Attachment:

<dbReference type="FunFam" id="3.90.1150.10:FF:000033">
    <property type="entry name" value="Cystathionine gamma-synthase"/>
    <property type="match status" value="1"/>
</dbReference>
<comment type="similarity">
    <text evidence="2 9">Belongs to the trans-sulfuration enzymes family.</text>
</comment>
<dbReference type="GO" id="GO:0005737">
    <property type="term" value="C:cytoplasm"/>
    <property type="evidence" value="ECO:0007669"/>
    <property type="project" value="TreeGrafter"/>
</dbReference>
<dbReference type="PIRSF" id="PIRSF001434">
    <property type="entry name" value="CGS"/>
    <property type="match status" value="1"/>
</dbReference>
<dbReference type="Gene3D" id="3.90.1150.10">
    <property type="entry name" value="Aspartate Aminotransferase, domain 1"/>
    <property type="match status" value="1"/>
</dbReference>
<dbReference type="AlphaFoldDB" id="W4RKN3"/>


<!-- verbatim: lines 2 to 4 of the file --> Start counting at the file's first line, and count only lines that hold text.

    <property type="entry name" value="Cystathionine gamma-synthase"/>
    <property type="match status" value="1"/>
</dbReference>